Thursday, July 28, 2011

County Files Brief in Pepco Investigation

Despite earlier reports that Montgomery County would withdraw its participation in the Maryland Public Service Commission's (PSC) investigation into Pepco's reliability, you can rest assured we are fully in the game, recently filing a brief in support of improving Pepco's service.

The 57-page brief argues that the PSC should declare that Pepco has been "imprudent" in operating an unreliable electric system in Maryland since at least 2005, and that the PSC should impose the following remedies:

~Require that Pepco/PHI's shareholders, not Pepco's customers, bear the cost of improving the quality of its service to at least a "second quartile" reliability level; 

~Consider reducing Pepco's allowed rate of return on equity and require Pepco to provide certain billing credits to its customers; and 

~Ultimately, consider modifying Pepco's service territory or revoking Pepco’s authority to exercise its franchise.

On August 8, Montgomery County and all other parties may file additional reply briefs answering the arguments contained in each other's initial briefs. The Public Service Commission then will review all the briefs in the hearing record and issue a written order deciding the case.

Tuesday, July 26, 2011

Teens Protest Proposed Curfew

Young people (and quite a few older people) came out in force to express their opposition to a bill to establish a youth curfew in Montgomery County. The bill, introduced by the County Executive and supported by the Police Department, is intended to address issues relating to increased gang activity, violence and crime involving minors. It would impose a curfew of midnight on weekends and 11:00 p.m. on weekdays for people under the age of 18.

There’s a lot to think about in regard to this bill, and I expect we will have detailed discussions about it before taking any action. Regardless of whether this bill passes or how it may change during our deliberations, I must commend our youth for their civic engagement. Several teens spoke extremely eloquently at the public hearing, while dozens more supported them from the gallery. A few wrote us e-mails and thousands expressed their views via Facebook. To our civically active teens, I say: keep up the good work!

Our Public Safety Committee will take up the issue on September 15, and the full Council will consider it after that, so there is still plenty of time to let us know what you think.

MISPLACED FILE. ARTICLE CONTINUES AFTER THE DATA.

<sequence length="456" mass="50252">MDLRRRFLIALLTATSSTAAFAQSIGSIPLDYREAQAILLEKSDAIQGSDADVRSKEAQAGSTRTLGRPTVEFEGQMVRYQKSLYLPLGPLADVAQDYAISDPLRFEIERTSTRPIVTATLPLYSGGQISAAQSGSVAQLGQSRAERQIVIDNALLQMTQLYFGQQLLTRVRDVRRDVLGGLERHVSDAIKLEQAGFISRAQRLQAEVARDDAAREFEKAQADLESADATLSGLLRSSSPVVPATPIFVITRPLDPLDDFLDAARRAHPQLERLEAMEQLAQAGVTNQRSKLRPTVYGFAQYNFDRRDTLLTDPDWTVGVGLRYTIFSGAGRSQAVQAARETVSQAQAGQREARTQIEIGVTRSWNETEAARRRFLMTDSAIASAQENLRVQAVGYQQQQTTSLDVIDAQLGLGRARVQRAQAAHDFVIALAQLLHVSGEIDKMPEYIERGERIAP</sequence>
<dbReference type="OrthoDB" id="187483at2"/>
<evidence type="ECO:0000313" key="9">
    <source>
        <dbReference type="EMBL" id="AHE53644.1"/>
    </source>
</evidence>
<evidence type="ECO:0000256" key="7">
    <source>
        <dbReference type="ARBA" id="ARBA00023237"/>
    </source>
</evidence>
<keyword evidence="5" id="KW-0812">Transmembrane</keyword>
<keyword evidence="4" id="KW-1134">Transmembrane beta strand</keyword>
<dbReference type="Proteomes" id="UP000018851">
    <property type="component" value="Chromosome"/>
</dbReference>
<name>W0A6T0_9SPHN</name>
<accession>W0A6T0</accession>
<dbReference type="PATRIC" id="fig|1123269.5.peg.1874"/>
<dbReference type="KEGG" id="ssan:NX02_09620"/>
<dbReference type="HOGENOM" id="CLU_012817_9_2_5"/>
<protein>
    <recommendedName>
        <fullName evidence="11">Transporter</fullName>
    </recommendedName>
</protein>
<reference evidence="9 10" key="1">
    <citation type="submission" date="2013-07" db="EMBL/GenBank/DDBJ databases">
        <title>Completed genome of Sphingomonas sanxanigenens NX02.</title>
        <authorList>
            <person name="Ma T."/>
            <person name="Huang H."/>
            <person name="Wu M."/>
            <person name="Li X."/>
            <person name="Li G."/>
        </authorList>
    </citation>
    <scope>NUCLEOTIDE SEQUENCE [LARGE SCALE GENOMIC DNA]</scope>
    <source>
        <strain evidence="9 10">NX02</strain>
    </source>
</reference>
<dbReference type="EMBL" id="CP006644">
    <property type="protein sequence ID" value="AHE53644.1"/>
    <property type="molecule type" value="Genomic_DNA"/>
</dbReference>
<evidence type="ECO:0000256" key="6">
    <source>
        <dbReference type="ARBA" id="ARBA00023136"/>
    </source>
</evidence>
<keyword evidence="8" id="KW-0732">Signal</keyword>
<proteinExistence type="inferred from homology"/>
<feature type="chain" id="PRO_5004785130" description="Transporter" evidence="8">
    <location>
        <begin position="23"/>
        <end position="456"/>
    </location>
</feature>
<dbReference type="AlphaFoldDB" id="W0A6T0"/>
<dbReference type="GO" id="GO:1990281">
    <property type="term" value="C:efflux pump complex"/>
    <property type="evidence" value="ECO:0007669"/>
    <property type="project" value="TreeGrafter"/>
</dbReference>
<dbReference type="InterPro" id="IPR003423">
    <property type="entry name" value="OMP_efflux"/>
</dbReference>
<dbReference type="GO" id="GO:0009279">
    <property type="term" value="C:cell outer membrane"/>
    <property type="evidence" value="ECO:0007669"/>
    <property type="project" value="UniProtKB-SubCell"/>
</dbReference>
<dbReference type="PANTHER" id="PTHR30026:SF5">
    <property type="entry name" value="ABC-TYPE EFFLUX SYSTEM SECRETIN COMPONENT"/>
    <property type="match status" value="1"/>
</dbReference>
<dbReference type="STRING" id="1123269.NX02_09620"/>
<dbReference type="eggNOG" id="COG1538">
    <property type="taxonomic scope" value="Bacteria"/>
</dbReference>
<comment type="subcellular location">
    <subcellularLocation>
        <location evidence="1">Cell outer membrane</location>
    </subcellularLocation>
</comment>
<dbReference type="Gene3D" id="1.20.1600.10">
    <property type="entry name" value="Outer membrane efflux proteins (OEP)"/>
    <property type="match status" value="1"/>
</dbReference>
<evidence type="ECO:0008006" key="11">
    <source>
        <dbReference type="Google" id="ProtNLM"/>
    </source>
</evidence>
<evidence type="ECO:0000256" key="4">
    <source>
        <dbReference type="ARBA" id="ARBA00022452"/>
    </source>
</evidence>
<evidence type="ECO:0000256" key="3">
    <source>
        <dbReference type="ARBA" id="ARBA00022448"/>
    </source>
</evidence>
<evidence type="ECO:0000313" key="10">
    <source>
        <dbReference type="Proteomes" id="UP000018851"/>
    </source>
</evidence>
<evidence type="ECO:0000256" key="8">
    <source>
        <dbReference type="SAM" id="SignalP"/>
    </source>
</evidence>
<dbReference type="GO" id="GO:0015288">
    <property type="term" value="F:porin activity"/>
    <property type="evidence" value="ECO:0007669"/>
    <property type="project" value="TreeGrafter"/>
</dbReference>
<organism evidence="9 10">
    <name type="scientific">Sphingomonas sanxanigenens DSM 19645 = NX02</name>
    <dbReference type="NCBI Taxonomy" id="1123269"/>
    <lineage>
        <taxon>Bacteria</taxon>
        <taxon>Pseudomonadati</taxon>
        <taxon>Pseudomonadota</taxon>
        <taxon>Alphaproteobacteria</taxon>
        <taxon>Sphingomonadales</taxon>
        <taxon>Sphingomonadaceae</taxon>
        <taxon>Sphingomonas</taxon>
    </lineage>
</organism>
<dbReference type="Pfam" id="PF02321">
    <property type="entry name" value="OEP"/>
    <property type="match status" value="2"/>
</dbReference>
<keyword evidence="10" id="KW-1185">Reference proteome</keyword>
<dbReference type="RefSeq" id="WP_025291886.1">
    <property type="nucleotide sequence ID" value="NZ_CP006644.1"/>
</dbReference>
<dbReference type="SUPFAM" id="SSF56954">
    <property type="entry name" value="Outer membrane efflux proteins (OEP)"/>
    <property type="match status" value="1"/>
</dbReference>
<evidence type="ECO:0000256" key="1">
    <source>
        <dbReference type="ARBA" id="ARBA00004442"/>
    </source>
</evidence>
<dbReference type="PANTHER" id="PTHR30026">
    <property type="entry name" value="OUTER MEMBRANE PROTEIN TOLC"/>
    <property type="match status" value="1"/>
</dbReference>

Wednesday, July 20, 2011

Two Rockville Annexations Approved

Yesterday we approved requests by the City of Rockville to annex two properties. One is located at 15955 Frederick Road and is currently occupied by the Reed Brothers automotive business. The other property is known as the Burgundy Park Center at East Gude Drive and Southlawn Lane.

The city will allow the Reed Brothers property, which is close to the Shady Grove Metro Station, to be redeveloped for affordable housing. Prior to the vote, we debated whether the location would be suitable for housing because it was also adjacent to the Shady Grove Solid Waste Transfer Station. I voted against the annexation for this reason.

The Burgundy Park property annexation passed unanimously, and the property will continue its retail use. Since the property is partially in Rockville already, the annexation will allow the property to be in a single jurisdiction under a single zone.

Tuesday, July 19, 2011

Report on Food in Montgomery Schools

Serving food that is both healthy and tasty (not to mention affordable) challenges not just parents but our school system too.

The food service program of Montgomery County Public Schools complies with or exceeds federal, state and local requirements for school food, and has implemented a variety of practices aimed at encouraging students to eat healthier foods. However, a report released today by our Office of Legislative Oversight also found that when it comes to encouraging healthy eating, the MCPS Department of Food and Nutrition Services (DFNS) “has not pursued these practices as vigorously as some other school systems.”

The report indicates that food service programs, although open to all MCPS students, serve mostly low-income students. MCPS data from the report also show that school meal participation levels are increasing and are close to reaching target school lunch participation rates.

Any MCPS student may purchase a school lunch or school breakfast. Students from low-income families earning up to 185 percent of the federal poverty level may qualify for free or reduced-price meals (FARMS). Overall, 58 percent of elementary school students and 29 percent of secondary school students participated in the School Lunch Program in Fiscal Year 2011. This reflected a slight increase from Fiscal Year 2010, when 54 percent of elementary and 28 percent of secondary school students participated.
FY11 data indicate that the School Lunch Program served an average of more than 57,000 meals per day. Of students enrolled in FARMS, 78 percent participated in the lunch program compared to 23 percent of students who were required to pay full-price for lunches.

The School Breakfast Program served an average of 21,000 meals per day, with half of these served in the 30 schools that participated in Maryland Meals for Achievement. Of students enrolled in FARMS, 36 percent participated in the breakfast program compared to 5 percent of students who were required to pay full-price for breakfast.

The report looked at 10 trends in school food service practices aimed at encouraging healthy eating and increasing school food program participation. The report finds that MCPS engages “to some degree” in each of the practices. For example, to encourage healthy eating, DFNS offers a salad bar as part of the school lunch in Parkland Middle School, posts menu and calorie information in cafeterias and serves flavored milk with reduced sugar content. To increase participation in the School Breakfast Program, DFNS recently began serving free breakfasts to all students who qualify for FARMS, eliminating the 30 cent charge for a “reduced-price” breakfast.

The report also noted that MCPS received recognition from the USDA’s HealthierUS Schools Challenge program and the Physicians’ Committee for Responsible Medicine for nutritious menus that exceed federal requirements.